Music and Psychology: From Vienna to London, 1939-52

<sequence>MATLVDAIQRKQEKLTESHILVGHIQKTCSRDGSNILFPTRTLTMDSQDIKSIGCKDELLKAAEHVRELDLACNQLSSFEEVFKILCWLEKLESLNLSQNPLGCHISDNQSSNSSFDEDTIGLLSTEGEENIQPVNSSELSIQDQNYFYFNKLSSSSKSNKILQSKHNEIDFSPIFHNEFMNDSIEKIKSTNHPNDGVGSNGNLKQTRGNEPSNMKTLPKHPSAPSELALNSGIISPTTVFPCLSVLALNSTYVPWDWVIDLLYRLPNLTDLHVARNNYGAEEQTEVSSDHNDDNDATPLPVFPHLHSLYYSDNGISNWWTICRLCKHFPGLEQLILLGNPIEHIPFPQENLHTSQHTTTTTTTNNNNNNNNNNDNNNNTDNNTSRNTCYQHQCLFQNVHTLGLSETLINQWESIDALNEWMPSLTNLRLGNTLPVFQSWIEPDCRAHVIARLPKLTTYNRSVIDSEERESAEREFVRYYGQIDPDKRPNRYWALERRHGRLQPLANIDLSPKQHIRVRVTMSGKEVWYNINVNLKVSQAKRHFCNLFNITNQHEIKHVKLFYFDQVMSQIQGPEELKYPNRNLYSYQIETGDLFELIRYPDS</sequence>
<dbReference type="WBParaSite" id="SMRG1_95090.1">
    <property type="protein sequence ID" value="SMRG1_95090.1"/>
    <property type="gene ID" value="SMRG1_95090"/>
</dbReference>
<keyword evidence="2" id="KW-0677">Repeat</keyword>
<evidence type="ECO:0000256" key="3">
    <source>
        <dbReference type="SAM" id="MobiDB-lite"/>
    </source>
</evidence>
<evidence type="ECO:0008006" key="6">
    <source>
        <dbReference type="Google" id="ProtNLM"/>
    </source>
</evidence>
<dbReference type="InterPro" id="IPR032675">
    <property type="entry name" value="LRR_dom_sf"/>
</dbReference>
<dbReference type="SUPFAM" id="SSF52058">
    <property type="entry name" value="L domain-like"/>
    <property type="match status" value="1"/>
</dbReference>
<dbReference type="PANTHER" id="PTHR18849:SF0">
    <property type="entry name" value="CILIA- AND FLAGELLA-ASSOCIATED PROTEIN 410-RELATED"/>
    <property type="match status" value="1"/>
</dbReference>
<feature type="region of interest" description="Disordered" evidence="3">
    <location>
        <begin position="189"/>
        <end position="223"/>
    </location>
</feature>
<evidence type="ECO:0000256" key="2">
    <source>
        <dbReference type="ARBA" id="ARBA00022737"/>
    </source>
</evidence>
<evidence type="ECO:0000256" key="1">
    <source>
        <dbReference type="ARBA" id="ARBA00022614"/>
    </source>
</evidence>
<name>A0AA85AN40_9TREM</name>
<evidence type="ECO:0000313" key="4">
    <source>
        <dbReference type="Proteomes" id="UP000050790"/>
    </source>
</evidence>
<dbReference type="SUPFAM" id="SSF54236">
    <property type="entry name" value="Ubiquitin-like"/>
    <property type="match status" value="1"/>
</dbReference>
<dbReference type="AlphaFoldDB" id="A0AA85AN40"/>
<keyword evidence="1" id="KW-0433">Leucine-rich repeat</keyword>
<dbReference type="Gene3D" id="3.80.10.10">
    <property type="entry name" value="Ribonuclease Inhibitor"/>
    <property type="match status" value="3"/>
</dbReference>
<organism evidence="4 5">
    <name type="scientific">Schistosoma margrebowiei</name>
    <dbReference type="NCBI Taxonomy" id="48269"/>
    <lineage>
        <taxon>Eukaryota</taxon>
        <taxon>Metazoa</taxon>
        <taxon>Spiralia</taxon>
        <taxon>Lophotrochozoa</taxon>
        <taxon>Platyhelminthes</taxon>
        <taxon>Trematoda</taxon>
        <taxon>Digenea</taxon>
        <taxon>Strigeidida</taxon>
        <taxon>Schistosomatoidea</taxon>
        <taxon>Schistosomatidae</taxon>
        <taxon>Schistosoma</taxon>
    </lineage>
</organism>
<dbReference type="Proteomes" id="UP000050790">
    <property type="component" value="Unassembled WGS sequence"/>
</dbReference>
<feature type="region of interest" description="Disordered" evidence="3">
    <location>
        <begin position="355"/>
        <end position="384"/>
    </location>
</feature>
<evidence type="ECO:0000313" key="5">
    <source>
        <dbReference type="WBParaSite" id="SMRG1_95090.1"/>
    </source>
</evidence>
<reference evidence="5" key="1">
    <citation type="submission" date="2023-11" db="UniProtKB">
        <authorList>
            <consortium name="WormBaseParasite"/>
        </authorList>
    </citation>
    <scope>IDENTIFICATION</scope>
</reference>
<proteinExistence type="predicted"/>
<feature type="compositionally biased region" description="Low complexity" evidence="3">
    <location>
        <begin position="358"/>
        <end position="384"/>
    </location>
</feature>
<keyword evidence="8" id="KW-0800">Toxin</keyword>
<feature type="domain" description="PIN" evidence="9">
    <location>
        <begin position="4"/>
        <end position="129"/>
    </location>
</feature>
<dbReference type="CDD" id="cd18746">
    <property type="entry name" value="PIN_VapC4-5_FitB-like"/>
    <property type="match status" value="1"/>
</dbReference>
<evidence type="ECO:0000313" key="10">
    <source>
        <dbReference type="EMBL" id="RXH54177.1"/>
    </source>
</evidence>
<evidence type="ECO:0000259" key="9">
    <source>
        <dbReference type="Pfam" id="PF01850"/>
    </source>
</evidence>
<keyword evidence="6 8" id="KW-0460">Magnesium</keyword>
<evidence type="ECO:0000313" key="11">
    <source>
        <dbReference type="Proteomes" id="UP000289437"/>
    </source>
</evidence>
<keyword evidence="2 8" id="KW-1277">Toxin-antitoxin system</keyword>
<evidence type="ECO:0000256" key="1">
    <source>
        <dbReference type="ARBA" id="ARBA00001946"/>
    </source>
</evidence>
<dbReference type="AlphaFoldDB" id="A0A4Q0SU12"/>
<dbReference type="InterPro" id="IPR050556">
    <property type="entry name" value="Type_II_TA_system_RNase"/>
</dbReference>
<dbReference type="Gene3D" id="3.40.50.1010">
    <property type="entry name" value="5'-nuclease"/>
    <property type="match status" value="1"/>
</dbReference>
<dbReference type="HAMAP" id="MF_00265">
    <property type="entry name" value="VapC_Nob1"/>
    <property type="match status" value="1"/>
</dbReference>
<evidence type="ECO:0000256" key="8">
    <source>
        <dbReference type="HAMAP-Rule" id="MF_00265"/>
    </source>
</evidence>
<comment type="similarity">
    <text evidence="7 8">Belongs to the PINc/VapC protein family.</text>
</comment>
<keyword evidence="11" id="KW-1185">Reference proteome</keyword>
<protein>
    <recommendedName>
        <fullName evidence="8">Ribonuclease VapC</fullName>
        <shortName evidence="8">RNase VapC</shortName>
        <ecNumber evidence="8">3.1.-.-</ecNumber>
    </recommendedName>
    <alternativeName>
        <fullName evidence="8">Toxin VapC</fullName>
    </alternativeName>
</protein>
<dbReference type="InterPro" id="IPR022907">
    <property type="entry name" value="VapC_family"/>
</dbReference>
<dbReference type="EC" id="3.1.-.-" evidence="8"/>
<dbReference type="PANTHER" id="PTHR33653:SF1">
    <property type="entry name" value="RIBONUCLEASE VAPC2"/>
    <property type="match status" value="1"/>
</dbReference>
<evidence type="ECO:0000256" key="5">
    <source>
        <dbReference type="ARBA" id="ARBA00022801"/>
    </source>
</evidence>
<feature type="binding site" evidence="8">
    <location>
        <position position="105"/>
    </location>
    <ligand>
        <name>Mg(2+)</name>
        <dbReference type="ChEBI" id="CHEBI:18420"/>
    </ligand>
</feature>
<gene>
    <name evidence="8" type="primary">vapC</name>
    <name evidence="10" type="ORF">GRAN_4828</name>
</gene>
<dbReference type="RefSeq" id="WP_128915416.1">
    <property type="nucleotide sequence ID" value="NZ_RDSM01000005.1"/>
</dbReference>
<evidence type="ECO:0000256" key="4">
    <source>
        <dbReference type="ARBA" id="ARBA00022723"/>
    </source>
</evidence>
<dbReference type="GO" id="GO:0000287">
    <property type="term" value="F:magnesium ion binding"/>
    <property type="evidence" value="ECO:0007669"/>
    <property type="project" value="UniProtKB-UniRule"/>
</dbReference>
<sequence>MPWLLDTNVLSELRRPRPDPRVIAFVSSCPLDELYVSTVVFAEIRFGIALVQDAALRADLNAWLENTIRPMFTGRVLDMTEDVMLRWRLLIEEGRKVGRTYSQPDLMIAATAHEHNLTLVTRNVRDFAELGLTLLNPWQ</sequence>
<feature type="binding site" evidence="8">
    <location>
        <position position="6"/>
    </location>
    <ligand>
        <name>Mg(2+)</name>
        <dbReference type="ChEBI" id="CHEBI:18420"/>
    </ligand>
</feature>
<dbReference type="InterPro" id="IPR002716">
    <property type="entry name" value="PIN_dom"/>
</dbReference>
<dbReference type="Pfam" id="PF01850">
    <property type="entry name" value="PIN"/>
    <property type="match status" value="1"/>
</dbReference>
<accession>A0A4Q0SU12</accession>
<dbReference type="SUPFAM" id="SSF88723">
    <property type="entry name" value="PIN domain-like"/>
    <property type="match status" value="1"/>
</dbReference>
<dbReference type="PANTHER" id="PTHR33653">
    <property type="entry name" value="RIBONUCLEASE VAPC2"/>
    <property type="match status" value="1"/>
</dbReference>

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For three or four decades after the Second World War, musical thinking in Britain was dominated by psychology. Among the earliest of the musical Freudians was Hans Keller (1919-85), an émigré from Vienna. For his case studies Keller drew on composers, performers, listeners and critics; and for his general topics he turned to opera, film music, creative character, genius, aesthetics and the issues of everyday musical life. The writing is impressive for its novelty, its insights, and the communicative clarity of its prose. The book includes a large number of aphorisms, two stories and a one-act play on British anti-Semitism. Most of the writings appear here in print for the first time and are drawn from papers held in the Hans Keller Archive at the University Library in Cambridge.

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